HIV is often accompanied by unfavorable attitudes and behaviors of people around in the society. This paper tries to describe the different forms of stigma and discrimination that is prevalent not only in the community, but also in the health facilities in Nepal, resulting in various complexities in the lives of the infected/ affected people. This paper also illustrates some experiences of stigma and discrimination faced by HIV infected/affected people in their societies reinforcing the findings from previous studies, which suggest that despite the strong focus on reducing stigma related to HIV, efforts remain inadequate.

This paper bases its findings on data acquired from an ongoing qualitative study, where peer ethnographic interviews are conducted by peers from the HIV network. These peer interviews help in gaining a better understanding of the types of stigma experienced by the HIV infected and affected people. The data used for this study was acquired from the interviews conducted in different parts of Kathmandu valley, Surkhet, Nepalgunj, Biratnagar and Sunsari districts.

The data from the interviews shows that the existence of stigma was observed and reported widely at different levels in the society namely individual, family, community, and health facility. Majority of the participants were found not to have disclosed their HIV status due to the fear of discrimination and those who had disclosed their status, expressed various distressing situations that they had to face in their family as well as community. Also, different experiences of stigma were found amongst the infected/affected people as per their gender. In addition to these, there were also significant differences between the attitudes of health workers towards the HIV infected/affected people as compared to other patients, which had affected their access into and quality of health care services.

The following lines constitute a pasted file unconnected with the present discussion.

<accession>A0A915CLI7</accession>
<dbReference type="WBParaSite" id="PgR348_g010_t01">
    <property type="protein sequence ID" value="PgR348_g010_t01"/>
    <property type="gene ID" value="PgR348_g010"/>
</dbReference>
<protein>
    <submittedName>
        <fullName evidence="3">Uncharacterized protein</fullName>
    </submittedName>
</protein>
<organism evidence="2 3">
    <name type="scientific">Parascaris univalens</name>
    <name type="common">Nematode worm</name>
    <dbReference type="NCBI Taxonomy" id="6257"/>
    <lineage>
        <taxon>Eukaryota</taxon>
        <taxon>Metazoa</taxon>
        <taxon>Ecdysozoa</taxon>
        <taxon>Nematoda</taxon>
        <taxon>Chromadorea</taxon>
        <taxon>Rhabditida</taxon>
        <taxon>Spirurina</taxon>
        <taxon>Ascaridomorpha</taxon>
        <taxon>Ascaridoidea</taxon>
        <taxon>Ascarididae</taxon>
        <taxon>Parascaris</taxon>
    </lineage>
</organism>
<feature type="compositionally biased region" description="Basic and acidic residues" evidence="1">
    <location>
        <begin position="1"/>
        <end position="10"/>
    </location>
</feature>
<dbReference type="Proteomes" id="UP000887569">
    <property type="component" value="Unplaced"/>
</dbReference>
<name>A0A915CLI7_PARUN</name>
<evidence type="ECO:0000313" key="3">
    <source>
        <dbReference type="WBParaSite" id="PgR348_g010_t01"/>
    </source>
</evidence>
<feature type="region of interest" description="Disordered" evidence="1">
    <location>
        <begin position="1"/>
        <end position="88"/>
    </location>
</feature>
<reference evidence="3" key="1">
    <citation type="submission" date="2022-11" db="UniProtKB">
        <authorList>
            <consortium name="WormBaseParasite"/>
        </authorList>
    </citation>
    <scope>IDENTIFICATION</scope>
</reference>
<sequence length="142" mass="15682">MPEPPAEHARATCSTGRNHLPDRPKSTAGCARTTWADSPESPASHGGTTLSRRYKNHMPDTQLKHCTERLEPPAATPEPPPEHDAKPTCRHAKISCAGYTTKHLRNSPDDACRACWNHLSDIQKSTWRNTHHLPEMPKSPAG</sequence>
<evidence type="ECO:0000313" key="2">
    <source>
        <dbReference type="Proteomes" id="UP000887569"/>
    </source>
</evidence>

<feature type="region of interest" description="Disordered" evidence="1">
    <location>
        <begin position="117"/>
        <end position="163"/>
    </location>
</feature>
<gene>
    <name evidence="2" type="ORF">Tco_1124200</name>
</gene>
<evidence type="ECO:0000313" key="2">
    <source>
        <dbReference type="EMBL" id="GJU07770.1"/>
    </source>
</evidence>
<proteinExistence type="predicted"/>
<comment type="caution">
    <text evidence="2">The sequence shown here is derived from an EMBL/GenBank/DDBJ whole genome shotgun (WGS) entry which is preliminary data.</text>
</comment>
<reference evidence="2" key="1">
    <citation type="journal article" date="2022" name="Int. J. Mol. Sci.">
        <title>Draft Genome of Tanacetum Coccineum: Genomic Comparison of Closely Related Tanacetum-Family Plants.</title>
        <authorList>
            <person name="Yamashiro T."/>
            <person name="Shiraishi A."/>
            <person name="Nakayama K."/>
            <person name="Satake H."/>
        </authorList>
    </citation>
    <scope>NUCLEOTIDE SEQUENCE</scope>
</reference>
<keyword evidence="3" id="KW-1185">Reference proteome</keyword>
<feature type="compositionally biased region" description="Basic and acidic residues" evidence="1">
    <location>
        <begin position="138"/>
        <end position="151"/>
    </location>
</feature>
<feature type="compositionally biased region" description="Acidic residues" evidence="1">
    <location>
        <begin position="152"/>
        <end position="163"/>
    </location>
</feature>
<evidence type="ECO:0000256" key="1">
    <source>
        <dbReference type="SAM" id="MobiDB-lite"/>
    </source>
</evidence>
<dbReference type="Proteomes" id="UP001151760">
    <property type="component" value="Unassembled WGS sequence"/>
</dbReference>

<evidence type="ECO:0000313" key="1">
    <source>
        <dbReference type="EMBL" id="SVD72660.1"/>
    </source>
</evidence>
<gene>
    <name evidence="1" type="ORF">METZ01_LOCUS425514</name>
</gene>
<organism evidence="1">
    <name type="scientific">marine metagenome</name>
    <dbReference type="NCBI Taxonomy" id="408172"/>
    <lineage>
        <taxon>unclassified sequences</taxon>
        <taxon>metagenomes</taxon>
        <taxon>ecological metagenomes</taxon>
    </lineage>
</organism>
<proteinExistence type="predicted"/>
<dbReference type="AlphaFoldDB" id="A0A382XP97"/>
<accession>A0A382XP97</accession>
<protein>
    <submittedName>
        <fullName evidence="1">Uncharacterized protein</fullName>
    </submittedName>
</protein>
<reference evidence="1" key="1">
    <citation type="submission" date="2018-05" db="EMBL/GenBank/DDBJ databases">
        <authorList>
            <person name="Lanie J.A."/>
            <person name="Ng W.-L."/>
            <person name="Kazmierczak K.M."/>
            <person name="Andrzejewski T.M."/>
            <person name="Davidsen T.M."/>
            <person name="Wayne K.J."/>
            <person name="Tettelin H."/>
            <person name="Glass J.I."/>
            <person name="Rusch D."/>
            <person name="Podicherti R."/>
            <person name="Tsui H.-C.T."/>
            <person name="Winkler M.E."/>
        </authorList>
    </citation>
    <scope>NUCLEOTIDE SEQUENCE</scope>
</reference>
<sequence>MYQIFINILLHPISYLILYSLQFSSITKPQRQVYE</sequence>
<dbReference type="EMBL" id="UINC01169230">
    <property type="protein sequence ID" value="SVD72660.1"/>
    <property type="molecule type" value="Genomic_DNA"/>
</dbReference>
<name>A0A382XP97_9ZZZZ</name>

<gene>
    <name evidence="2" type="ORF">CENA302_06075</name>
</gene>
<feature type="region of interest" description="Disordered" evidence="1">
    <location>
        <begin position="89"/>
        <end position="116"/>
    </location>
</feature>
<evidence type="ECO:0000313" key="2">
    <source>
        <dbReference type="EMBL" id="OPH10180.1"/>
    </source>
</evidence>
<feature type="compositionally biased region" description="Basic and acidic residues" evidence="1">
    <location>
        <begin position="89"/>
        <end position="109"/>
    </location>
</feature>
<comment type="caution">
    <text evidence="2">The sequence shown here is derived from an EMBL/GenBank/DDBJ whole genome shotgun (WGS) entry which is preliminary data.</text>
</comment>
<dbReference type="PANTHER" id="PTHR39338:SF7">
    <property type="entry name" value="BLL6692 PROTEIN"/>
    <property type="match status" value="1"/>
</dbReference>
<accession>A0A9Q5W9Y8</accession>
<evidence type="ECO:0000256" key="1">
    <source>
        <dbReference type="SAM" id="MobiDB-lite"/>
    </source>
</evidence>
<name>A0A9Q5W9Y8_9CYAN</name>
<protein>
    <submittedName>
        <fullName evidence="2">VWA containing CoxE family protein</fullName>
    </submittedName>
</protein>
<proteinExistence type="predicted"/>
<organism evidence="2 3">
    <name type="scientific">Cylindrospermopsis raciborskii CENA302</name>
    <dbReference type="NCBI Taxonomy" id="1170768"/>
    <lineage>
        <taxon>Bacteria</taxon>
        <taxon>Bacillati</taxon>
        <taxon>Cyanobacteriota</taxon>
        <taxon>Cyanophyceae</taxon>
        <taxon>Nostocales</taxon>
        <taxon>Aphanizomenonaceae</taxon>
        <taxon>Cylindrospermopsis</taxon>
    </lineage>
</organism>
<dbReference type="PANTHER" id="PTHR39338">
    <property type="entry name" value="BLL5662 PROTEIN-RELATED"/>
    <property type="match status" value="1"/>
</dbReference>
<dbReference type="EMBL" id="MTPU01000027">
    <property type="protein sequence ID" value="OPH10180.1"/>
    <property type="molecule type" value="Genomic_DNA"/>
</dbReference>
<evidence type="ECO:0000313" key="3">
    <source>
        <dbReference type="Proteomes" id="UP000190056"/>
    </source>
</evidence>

For more than a decade, the government along with various organizations working in the HIV sector have been raising awareness in the community to reduce stigma towards the HIV infected, however, this study signifies that along with perking up of the community awareness activities, there is a need for the organizations to target their education programs to health workers as well. Findings from the study are indicative that where importance of educating the health workers is unquestionable to reduce the fueling of stigma attached to HIV, fostering the relationship between the healthcare providers and patients is also vital. Lack of adequate supportive environment in the health centres is identified as one of the causes of stigma and thus an important issue to be addressed in order to reduce the complications of stigma related to HIV.